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3 Ways to Support a Local Economy While You Travel

Updated on March 8, 2016

What are three ways you can make an effort to give back to the local economy when you travel?

Responsible Tourism
Responsible Tourism | Source

What is Eco-Tourism and Why Does it Matter?

What kind of tourist do you want to be?

Tourism is a big business and a lot of corporations try to stake their claim around the world. They put up big hotels, sell cheap souvenirs, and open their restaurants worldwide, At first glance this seems like a good thing. Wherever you go there will be options. Unfortunately this money isn’t getting plugged into the local economy and it isn’t supporting the locals. Instead this money is just benefitting big businesses far away.

Responsible tourism is making a dedicated effort to give back to the local economy while you travel. It’s attempting to get to know the local culture, not the Americanized version of it. Many communities rely on tourism for a big chunk of their income, and you can support these people in three easy steps.

You want to maximize the positive impact you have on a place and minimize the negative.

1) Rent an apartment from locals or AirBnB

Finding a place to stay while you travel is important because you want to stay somewhere safe, clean, and affordable. But you should also think about about where your dollars are going. Are they going to a big international corporation? Or are they going into the local economy?

Hotels are everywhere. Most of the well-known and familiar ones are owned by big corporations and many of them pay their local employees pennies on the dollar. If you want to support the local economy you should do some research. Instead of staying at a Marriott or some chain hotel consider staying renting an apartment or room from locals. Or look into locally owned hostels. Community-run housing is a great (and easy) way to support the local economy. These kinds of housing are often just as safe as (and sometimes even cheaper than) nice hotels.

Eating in Rome
Eating in Rome | Source

2) Buy food from farmers markets and local or family owned restaurants

This is the easiest way to support the local economy while you’re abroad. Eat good food. Food is a significant part of culture and if you’re eating at McDonalds while you’re in a foreign country you’re missing out on that. If you’re not experiencing the culture, your whole travel experience is simply that much more shallow.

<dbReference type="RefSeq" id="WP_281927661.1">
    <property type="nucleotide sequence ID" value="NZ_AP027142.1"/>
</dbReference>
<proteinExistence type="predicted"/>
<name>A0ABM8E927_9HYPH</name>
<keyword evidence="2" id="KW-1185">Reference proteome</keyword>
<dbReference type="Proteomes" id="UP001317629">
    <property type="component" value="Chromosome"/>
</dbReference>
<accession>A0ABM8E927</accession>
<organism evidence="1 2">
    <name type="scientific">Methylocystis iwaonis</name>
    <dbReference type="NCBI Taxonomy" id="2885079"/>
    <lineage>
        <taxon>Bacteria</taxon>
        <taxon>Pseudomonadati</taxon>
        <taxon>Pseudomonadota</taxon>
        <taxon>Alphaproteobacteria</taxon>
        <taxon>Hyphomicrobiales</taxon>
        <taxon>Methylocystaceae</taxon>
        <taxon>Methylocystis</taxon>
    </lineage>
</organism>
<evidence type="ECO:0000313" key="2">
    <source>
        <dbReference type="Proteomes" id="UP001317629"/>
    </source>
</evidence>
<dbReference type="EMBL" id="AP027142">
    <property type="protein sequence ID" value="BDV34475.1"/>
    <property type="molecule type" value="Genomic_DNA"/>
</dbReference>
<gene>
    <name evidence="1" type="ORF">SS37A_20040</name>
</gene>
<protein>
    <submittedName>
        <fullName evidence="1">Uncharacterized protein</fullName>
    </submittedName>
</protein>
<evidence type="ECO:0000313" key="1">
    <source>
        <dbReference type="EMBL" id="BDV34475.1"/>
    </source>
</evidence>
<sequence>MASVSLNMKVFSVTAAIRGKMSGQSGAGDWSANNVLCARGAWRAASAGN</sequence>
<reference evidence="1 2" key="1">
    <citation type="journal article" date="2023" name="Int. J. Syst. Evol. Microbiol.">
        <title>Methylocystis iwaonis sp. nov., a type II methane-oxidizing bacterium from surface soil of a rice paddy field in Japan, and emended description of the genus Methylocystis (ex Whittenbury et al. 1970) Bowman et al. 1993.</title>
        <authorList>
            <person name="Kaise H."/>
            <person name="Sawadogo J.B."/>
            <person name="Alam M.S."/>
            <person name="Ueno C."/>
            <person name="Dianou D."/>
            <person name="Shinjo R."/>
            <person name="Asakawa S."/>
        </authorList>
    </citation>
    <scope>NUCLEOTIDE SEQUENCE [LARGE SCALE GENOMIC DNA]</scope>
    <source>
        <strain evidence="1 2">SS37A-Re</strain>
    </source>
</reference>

So eat what the locals eat. Try new things. Buy food off the streets and eat at family owned restaurants. If you recognize the restaurant name as one you’ve seen at home, skip it. Eating local is delicious, more fun, and more responsible. You want the money you’re spending on food to stay in the local economy.

Ask for tips on where to eat at your hostel/hotel/homestay. They’re likely to know where you can find good local food. Their recommendations are worth a lot more than the ones you’ll find online. You can also do research online beforehand. But keep in mind that reviews are often paid for. So the internet isn’t always the most reliable source. Another strategy is simply following the crowds. Look for the restaurants where to locals gather. If you see long lines at a specific food cart on the street or a local restaurant has a long wait list, they’re probably worth your time.

Local food is:

  • Better for you
  • Better for the environment
  • Better for the local community

3) Purchase souvenirs from local artists and locally owned-shops

I cannot stress this point enough. If you want to take something home with you as evidence of your stay look for something that is hand-crafted or locally made. Those $5 figurines are usually made in China and owned by companies far away. That money goes through that shop and directly back to the corporation abroad.

Imported goods aren’t doing much to support the locals. Instead look towards the locally-owned shops. Buy from the artists on the street or local galleries. Tourist shops sell cheaper, less-attractive, and imported versions of the same goods you’ll find from local artisans. The lower price might make these goods attractive, but purchasing them is hurting more than helping.

When you travel it’s important to support the locals. That’s what responsible tourism is all about. Don’t support big businesses that move in and send the profits abroad. Support the local economy and leave behind a more positive footprint.

Be an explorer, not a tourist
Be an explorer, not a tourist | Source

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    • Anna C Taylor profile imageAUTHOR

      Anna 

      2 years ago from Around the World

      I actually haven't heard that before. I'll have to do some research.

      Personally I do a lot of small local-owned hostels. I'll be sure to look into that in the future. Thanks for the heads up and thanks for reading!

    • Jeramey Conrad profile image

      Jeramey Conrad 

      2 years ago from Northeastern United States

      Good Hub, Anna.

      However I would be weary of Airbnb. A lot of their listings are actually large companies that buy up properties and deprive some of the locals the very economic support you are advocating.

      This is especially true in places that are less technology-penetrated or/and have less English speakers. An Airbnb rental in Ann Arbor, Michigan is likely going to benefit some actual person making some extra money, but one in Santo Domingo, DR is probably going to a large rental company.

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